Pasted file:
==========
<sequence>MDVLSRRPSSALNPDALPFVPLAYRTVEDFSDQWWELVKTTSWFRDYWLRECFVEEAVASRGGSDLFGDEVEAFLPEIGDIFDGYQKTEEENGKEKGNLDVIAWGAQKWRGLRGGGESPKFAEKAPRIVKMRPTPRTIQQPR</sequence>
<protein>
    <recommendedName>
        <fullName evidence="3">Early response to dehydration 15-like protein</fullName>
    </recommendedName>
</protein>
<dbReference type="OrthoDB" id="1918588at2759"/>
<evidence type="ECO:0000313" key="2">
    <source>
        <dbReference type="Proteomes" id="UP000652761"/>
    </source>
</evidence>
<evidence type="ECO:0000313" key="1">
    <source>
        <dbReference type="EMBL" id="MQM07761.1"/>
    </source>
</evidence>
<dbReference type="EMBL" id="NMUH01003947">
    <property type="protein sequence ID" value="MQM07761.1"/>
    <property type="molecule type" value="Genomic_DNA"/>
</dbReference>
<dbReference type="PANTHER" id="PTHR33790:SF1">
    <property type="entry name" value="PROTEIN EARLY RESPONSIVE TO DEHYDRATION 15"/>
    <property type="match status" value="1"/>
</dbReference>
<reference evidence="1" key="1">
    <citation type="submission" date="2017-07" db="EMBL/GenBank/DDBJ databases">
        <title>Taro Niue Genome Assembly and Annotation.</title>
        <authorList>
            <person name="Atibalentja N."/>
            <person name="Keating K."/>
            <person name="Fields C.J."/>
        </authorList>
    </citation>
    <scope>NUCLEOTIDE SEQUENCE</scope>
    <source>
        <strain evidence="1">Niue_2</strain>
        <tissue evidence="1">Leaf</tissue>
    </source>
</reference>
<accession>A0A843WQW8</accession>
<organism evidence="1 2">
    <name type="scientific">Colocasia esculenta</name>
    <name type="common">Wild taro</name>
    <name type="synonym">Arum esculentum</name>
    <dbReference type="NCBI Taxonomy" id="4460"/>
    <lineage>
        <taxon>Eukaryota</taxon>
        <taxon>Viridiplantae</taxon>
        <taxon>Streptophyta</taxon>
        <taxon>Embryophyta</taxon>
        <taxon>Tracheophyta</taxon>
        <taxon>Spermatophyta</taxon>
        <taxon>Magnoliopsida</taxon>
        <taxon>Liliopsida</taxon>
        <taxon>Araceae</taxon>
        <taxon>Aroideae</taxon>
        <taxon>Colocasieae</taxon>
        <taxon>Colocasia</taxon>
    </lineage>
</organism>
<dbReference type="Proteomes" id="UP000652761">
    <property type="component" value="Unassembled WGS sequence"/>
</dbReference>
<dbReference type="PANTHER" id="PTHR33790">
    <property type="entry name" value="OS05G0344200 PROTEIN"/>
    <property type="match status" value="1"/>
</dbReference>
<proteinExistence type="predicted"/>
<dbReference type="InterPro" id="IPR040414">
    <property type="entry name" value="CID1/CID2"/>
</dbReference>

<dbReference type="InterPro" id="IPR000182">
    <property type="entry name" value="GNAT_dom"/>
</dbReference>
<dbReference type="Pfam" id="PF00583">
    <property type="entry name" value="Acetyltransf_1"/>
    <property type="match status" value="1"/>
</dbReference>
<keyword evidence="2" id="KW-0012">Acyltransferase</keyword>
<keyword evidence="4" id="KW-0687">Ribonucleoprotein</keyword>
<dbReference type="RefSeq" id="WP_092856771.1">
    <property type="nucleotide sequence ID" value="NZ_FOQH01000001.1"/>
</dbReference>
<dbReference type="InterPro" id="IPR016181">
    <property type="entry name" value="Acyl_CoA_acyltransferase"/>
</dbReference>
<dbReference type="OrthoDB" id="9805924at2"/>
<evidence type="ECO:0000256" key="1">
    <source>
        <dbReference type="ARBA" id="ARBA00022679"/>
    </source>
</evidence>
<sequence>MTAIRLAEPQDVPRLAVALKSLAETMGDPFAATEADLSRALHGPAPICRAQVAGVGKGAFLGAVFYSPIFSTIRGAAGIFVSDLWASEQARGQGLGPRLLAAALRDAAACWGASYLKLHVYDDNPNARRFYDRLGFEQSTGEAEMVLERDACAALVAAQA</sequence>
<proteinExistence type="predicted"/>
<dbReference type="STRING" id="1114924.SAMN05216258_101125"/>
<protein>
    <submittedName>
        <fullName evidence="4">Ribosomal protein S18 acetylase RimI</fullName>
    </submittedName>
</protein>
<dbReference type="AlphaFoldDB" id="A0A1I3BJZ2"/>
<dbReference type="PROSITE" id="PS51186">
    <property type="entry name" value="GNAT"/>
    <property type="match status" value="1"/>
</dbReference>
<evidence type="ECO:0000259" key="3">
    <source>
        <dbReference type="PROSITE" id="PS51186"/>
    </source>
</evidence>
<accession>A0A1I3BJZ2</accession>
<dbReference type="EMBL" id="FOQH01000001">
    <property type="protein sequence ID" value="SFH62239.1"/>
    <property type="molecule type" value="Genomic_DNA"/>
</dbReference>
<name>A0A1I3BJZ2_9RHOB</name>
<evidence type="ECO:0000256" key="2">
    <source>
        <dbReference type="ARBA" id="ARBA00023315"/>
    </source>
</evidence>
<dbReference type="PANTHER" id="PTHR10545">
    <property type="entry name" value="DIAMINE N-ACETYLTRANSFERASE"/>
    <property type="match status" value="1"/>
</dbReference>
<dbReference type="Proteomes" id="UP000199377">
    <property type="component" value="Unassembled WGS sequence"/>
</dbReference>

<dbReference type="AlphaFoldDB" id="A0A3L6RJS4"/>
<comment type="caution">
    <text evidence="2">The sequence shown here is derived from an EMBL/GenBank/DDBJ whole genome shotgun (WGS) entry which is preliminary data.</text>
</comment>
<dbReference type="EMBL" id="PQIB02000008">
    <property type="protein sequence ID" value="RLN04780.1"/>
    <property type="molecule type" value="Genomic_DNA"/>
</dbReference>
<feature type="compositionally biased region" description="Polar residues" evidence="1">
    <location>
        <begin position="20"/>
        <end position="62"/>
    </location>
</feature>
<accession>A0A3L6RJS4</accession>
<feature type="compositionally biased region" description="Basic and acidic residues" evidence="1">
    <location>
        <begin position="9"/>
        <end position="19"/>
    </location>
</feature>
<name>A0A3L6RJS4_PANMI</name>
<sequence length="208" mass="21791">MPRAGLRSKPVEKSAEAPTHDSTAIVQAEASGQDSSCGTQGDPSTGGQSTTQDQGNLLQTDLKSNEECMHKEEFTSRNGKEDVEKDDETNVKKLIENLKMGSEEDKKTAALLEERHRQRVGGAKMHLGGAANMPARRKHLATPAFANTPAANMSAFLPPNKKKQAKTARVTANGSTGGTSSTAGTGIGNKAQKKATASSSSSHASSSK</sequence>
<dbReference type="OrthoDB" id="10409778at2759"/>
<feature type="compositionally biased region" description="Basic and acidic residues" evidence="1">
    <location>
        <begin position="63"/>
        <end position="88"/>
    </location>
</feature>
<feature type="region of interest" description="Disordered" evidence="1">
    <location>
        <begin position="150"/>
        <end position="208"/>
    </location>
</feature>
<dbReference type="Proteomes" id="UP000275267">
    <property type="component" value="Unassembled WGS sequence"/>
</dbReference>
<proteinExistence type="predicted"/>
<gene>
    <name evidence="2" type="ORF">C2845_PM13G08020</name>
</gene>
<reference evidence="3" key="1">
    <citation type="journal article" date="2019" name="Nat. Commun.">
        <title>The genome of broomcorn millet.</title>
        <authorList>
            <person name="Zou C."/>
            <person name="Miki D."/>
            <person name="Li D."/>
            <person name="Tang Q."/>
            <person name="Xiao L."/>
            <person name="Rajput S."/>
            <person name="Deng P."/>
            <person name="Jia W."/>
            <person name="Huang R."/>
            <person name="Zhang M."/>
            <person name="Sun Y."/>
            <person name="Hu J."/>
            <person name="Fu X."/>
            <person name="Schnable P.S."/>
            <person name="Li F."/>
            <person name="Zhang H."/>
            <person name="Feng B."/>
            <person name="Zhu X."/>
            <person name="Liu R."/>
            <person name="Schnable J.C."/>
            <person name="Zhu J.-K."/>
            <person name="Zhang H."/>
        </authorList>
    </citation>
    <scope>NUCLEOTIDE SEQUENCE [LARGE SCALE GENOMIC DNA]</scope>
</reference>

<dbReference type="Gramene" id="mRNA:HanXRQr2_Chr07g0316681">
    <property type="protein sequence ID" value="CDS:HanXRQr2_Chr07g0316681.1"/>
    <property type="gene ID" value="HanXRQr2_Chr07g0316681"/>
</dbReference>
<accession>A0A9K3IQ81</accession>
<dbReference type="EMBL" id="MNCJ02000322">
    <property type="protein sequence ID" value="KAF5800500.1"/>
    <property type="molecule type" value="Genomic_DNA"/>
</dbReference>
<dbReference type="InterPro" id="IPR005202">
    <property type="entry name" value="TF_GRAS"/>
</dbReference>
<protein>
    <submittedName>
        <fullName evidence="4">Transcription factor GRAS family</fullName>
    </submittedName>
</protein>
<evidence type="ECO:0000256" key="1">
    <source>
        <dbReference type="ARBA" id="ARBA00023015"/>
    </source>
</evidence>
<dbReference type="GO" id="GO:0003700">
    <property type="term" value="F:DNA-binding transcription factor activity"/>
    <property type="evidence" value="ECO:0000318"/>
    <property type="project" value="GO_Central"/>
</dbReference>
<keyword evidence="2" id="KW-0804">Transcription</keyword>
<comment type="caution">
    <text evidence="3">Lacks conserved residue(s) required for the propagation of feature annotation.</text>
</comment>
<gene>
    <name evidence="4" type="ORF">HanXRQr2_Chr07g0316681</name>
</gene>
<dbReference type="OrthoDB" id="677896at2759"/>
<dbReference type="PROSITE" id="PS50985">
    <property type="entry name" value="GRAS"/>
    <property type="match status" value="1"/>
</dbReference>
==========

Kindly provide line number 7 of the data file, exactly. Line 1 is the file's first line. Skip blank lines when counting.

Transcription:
<dbReference type="OrthoDB" id="1918588at2759"/>